The world's best golfers teed it up Thursday at Shinnecock Hills and once again found the place hard to spell and even harder to play.
The U.S. Open, which is usually a four-day experience in pain and suffering, began extracting equal amounts of both under friendly skies at gleaming Shinnecock, where a sunny disposition masked the course's diabolical nature.
John Daly wasn't fooled.
"This is the hardest golf course in the world," Daly said.
Maybe he's right. Of the 156 players in the field, only 10 broke par.
It was a small band, all right, led by Nick Price, who shot a four-under 66 to assume a one-shot lead over Scott Simpson.
Phil Mickelson and Greg Norman are two shots behind Price after opening with 68s.
There is a six-way tie at 69, a group that features Fuzzy Zoeller and includes Bob Tway, Jeff Maggert, Bill Glasson, Steve Lowery and Jumbo Ozaki.
Price has won the British Open and the PGA Championship twice, but he has not won a U.S. Open. If he can stay under par for the next three days, Price has a chance to correct that omission.
Chances are that Shinnecock will have something to say about it, though. There was little wind Thursday and four days of rain had made the greens soft and slow, which is about as nice as Shinnecock can be.
And there still was a whole lot of struggling going on.
Price was one under after a bogey on the par-four 12th when an errant second shot found the thick grass. It was one of only three greens Price missed all day. He missed only two fairways.
But Price birdied three of the last five holes, sinking a 25-foot putt on on the par-three 17th.
Price signed his scorecard with a great sense of relief.
"You break 70 on this golf course and you have played your tail off," he said. "It was one of the better rounds I have played all year, but this is a very, very hard golf course."
Shinnecock's casualties were many.
Fred Couples shot a 77, including a memorable six-hole stretch on the back nine that went like this: bogey, double bogey, birdie, double bogey, bogey, bogey.
Daly, who shot a 71, knows what can happen when you make the turn at Shinnecock.
"The back nine scares me to death," he said.
Mickelson should have been petrified. Sailing along with the lead at five under when he reached the 16th, Mickelson had a double-bogey seven, bogeyed the 17th and had suddenly lost three shots.
After Mickelson's one-iron off the tee at the 16th found the rough, he missed the green and wound up three-putting.
"I am not the only one who is going to make a double out there this week," Mickelson said.
Others considered themselves fortunate, Tom Watson among them. He shot a 70, thanks to a 12-foot birdie putt on the last hole.
"It'll make the dinner taste a lot better tonight," he said. "Par is a good score and that's a good start."
Price's 66 was a lot better than good, even if the conditions were about as favorable as Shinnecock will allow.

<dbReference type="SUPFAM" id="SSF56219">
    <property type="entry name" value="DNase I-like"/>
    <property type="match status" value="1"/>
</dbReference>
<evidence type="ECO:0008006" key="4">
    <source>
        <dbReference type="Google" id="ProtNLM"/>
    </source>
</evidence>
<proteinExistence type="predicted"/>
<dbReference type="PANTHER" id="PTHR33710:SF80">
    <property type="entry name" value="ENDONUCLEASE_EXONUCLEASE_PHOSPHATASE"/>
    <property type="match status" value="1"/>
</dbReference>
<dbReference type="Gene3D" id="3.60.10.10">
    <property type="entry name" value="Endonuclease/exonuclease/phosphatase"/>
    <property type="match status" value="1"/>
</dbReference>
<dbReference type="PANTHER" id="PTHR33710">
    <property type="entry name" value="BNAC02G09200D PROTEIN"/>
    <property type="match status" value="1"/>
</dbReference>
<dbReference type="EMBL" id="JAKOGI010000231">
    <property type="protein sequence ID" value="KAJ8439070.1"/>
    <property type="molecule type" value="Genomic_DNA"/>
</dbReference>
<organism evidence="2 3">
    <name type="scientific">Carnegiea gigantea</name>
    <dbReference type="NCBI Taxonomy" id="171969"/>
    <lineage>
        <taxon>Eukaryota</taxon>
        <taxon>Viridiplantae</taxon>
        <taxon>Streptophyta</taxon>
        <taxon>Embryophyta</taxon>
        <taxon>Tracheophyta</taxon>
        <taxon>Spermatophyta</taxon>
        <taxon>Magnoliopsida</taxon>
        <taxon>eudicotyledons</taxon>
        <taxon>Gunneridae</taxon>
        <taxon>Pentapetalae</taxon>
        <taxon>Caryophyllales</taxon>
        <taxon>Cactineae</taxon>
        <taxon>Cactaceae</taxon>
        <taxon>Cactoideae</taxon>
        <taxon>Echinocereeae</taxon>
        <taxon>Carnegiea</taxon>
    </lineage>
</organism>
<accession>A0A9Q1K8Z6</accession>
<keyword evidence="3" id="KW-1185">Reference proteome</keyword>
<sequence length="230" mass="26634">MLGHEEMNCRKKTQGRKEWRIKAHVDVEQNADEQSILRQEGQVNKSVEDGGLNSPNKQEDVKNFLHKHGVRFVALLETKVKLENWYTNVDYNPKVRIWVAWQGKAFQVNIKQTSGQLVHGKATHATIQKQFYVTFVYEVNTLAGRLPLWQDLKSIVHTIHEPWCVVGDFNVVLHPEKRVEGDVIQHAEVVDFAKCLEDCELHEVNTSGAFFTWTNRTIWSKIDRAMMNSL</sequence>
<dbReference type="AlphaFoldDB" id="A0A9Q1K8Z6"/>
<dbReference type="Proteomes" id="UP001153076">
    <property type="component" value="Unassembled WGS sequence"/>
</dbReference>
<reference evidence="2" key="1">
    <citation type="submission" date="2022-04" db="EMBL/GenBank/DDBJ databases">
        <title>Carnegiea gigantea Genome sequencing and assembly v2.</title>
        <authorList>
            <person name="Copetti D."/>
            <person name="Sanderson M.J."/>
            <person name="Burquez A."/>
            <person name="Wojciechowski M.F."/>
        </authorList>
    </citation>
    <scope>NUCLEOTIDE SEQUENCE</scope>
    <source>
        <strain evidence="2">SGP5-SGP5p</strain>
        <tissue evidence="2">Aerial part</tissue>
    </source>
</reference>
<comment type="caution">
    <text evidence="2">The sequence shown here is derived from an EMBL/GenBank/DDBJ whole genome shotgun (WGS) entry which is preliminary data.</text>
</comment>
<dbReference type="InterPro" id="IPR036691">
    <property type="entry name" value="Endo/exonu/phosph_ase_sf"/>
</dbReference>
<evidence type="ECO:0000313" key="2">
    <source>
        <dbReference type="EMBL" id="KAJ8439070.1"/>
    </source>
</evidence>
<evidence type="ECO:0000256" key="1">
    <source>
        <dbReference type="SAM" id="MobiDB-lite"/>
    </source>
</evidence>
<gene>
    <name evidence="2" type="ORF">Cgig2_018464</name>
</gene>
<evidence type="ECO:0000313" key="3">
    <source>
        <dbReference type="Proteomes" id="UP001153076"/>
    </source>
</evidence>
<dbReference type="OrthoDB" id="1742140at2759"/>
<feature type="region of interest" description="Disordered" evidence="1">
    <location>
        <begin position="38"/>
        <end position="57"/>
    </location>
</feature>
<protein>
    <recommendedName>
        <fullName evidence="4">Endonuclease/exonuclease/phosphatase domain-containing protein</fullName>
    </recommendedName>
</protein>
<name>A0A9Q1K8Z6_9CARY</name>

It was only one shot off the course record held by Mark Calcavecchia, Lanny Wadkins and Chip Beck. Price could have tied it if he had made a six-foot birdie putt at the last, but he missed it.
"I felt like I had a course record anyway," he said.
Good strategy and hitting the ball well are the keys, Price said, but you've got to do both at the same time.
"It's great having a good strategy, but if you are not hitting the ball very well, you are still going to shoot 80 out there," he said.
Simpson won the U.S. Open in 1987 and was second to Payne Stewart in 1991, but he hasn't finished higher than 46th in the last three years.
There's nothing like the U.S. Open to get him going, he said, mainly because he changes the way he does business on the course.
"I probably practice a little harder and make a conscious effort to concentrate more," he said. "You need to think all the way around the golf course."
Some may not be able to think and play at the same time, but at Shinnecock, it's probably a good idea to try.
U.S. Open Notes
After Karen Murchison had dropped her younger children off at the Shinnecock nursery, she saw the scoreboard for the first time. Tied at the time for the first-round lead were Nick Price and her husband, Bill Murchison. "I was so excited, I almost cried," she said. The Murchisons have eight children, one of them daughter Jennifer, 14, who caddied for her 38-year-old dad, playing in his first Open. But after a 33 on the front, Murchison had a double bogey on No. 13 and a quadruple-bogey eight on the 18th, finishing with a 43 on the back and a 76.
After spending the afternoon in the sun and shooting one-under 69, Fuzzy Zoeller tried out some new golf philosophy. Said Zoeller, the 1984 Open champion: "One day the ball bounces one way and the next day it bounces the other. It's a crazy game." . . . Tiger Woods won't argue with that. Woods had five birdies, but still shot 74. He made par on the first hole and didn't make another until the 12th. Playing in his first Open, Woods reacted calmly. When asked what he was thinking on the first tee, Woods said, "Trying to hit a one-iron right down the middle. That's about it."